I’m tired tonight, so I promise that today’s post will indeed be short.
Short recap of the day: Filip and I dropped Susie off at the airport so she can visit our friends in Arad for a week, then we spent way too long trying to email forms to our insurance agent so we can get insurance here (it’s required before Romania will grant us residency). While driving around with Filip, we ran across a handful of people who were most likely modern-day slaves. It makes me sick that people can be so cruel. Pimps will force others to go out on the street begging, washing car windows, or prostituting themselves, then they’ll pocket the money for themselves and send their slaves out again tomorrow. Only the power of the Gospel can ever change the hardened heart of a pimp or heal the brokenness of a slave. I read this article today about a Romanian sex slave who recently found her freedom. People need the Gospel so bad…
To shift gears a little (OK, a lot), Jessie and I did some Romanian language practice for a couple hours, which was really good and much-needed. I wish we could just download the language into our brains and know it instantly…
We found out about a good tutor today, but she charges way too much – $15 / hour / person if you do at least 2 sessions a week. So that’s at least $60 / week, $240 / month, for only 2 hours every week with her, if we were to go with her. We’re looking and praying for better, cheaper options. We’ll go with her if we have to, but it just seems like a convenient way to take advantage of “rich” Americans coming to the city and in need of language training. I’m sure she’s a great person and a really good teacher, but at that rate, if she worked full-time with just my family, she’d make over $60,000 a year. Sorry, but that just seems ridiculous to me. Especially when a typical senior software engineer only makes $20,000 a year in this city (see here).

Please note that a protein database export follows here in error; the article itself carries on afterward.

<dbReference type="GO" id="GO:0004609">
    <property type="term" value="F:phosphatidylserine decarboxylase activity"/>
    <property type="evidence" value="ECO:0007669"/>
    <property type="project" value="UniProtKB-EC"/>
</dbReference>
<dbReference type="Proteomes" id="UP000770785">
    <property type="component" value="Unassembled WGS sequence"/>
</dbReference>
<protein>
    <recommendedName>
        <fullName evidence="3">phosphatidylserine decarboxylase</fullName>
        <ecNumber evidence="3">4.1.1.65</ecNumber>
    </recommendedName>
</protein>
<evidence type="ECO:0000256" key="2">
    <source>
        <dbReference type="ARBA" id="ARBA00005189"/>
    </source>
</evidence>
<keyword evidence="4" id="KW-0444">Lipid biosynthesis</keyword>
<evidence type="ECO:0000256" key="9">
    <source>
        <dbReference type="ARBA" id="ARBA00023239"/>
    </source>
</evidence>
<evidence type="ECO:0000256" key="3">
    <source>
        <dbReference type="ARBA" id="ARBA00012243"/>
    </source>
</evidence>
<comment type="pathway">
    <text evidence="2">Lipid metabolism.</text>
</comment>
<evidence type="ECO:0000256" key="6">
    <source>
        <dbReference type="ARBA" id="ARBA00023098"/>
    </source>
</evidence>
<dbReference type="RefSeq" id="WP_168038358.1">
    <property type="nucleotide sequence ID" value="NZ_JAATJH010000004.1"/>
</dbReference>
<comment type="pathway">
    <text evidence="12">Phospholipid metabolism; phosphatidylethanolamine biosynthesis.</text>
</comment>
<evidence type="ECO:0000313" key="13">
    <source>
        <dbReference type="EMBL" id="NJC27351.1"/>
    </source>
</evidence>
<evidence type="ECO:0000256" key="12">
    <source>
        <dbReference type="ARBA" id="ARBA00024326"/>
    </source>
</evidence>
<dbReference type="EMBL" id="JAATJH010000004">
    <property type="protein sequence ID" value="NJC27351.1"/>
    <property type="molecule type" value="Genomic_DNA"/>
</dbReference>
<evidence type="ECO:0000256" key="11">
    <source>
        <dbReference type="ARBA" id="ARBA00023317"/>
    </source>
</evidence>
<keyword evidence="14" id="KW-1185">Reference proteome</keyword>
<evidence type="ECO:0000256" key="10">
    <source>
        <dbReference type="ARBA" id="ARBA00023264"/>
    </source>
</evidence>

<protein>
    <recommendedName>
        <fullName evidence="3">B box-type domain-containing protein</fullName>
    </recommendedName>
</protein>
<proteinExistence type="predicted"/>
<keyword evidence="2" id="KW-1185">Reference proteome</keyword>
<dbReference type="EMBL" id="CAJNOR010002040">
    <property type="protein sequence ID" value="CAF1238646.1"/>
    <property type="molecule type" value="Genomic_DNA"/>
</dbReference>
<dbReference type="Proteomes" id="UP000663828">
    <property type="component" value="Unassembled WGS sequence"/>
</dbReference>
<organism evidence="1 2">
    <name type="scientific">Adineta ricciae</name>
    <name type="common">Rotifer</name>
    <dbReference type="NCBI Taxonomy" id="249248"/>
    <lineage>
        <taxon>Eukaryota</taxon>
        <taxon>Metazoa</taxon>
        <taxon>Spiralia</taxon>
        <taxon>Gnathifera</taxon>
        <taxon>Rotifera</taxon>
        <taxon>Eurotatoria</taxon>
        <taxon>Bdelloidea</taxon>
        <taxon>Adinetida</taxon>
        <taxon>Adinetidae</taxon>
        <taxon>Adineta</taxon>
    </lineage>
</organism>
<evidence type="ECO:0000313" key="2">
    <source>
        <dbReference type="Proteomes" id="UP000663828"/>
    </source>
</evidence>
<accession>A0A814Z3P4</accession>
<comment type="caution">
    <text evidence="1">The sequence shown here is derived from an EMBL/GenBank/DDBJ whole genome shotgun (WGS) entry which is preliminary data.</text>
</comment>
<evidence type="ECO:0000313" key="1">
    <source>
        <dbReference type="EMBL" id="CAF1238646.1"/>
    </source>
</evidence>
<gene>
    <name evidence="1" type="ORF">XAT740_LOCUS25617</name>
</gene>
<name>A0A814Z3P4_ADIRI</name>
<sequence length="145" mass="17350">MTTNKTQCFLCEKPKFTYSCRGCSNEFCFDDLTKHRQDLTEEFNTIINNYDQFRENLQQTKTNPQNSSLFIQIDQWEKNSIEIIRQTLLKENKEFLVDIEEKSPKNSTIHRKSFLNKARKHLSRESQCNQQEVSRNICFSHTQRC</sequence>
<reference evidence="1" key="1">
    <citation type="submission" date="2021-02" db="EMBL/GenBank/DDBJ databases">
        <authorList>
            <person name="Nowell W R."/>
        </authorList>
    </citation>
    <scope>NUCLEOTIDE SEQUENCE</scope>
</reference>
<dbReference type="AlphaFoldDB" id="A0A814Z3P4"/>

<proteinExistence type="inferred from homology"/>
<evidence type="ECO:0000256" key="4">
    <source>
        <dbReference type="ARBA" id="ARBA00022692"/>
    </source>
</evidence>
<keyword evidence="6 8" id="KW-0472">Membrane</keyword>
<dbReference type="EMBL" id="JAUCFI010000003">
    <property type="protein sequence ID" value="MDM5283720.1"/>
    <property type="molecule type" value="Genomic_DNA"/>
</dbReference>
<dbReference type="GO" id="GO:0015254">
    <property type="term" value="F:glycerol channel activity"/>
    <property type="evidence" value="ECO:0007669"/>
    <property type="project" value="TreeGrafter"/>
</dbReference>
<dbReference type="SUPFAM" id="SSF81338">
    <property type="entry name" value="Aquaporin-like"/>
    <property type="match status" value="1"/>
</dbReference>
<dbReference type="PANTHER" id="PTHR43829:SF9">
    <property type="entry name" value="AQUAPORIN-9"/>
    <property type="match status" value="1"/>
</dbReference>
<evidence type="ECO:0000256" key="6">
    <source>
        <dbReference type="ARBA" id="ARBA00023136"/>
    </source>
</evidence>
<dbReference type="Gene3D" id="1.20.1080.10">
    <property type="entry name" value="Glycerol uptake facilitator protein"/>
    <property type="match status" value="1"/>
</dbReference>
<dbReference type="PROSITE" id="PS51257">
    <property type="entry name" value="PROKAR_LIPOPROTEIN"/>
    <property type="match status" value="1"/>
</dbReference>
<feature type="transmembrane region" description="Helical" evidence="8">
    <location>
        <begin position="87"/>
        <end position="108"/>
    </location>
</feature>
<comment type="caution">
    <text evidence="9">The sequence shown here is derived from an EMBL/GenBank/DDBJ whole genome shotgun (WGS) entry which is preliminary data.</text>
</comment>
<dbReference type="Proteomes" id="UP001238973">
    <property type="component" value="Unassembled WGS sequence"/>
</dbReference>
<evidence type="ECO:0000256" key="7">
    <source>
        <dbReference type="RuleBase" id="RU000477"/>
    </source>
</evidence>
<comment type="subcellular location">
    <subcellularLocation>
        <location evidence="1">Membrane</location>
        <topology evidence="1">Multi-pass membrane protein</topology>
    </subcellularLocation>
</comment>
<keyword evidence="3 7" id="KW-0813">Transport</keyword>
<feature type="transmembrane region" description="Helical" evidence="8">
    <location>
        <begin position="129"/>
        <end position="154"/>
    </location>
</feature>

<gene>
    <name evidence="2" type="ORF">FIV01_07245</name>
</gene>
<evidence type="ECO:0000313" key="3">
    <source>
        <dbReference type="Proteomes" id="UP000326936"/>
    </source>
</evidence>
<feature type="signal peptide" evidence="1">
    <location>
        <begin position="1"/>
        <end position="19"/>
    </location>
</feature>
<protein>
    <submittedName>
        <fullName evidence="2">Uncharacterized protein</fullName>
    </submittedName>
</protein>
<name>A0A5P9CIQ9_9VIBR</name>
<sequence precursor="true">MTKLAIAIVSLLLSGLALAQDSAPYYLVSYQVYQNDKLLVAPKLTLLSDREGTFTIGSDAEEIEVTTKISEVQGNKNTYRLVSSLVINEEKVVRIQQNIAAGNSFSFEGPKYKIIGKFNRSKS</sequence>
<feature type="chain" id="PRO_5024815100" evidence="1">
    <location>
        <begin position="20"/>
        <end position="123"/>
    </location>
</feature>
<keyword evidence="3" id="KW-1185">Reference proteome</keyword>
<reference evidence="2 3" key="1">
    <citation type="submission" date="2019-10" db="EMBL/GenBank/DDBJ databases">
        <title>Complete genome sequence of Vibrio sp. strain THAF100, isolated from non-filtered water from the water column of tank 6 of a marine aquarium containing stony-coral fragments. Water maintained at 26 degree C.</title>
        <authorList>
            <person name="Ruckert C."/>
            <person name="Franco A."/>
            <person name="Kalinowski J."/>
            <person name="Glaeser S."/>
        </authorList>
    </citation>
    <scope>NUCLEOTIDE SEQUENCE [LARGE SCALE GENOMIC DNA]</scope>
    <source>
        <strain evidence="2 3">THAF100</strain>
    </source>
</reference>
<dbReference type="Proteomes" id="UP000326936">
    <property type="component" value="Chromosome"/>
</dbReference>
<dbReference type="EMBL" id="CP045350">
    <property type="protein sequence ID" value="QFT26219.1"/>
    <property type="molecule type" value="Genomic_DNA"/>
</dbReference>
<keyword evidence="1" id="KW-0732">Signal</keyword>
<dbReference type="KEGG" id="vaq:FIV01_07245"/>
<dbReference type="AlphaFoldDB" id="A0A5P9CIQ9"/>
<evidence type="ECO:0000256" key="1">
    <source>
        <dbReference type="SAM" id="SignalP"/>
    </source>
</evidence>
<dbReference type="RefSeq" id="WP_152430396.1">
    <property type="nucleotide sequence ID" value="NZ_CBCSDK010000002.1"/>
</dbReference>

Enough grumbling. Just pray we’d find a good, affordable way to learn the language quickly here.
Tonight, Adiel and Simona Bunescu, the pastor of Missio Dei and his wife, had us over for dinner. They’re really awesome and have paid a heavy price to plant the church, in terms of criticism and controversy and lost friendships. We talked about revival in Romania, problems in the churches, Romanian history, how Communism affected the church, what was going on during the revolution of 1989, how to say Romanian words, theology, the Holy Spirit, evangelism, and way more stuff than I can bring up tonight. We ate castraveţi cu marar (cucumbers and dill), şniţel (schnitzel, fried chicken), porumb (corn), pilaf (a rice and vegetable dish), and clătite with gem (crepes with homemade jam). So good. Simona is an amazing cook, and we all enjoyed the time together very much. The meal was minunat (wonderful)!
I would like to say more, but I’m really tired and should get to bed. Adiel and Simona are amazing people and we’re really blessed to know them. They’re pioneering something new in Romania, paving the way for a future generation of Christians to live authentic lives before Jesus, without religiosity or empty tradition. Adiel has taken all his beliefs and laid them down before the Bible, only picking back up those that line up with the Scriptures. He’ll admit there’s still stuff he’s learning, but he’s ready to change if the Bible shows he’s wrong. I think that’s good. 🙂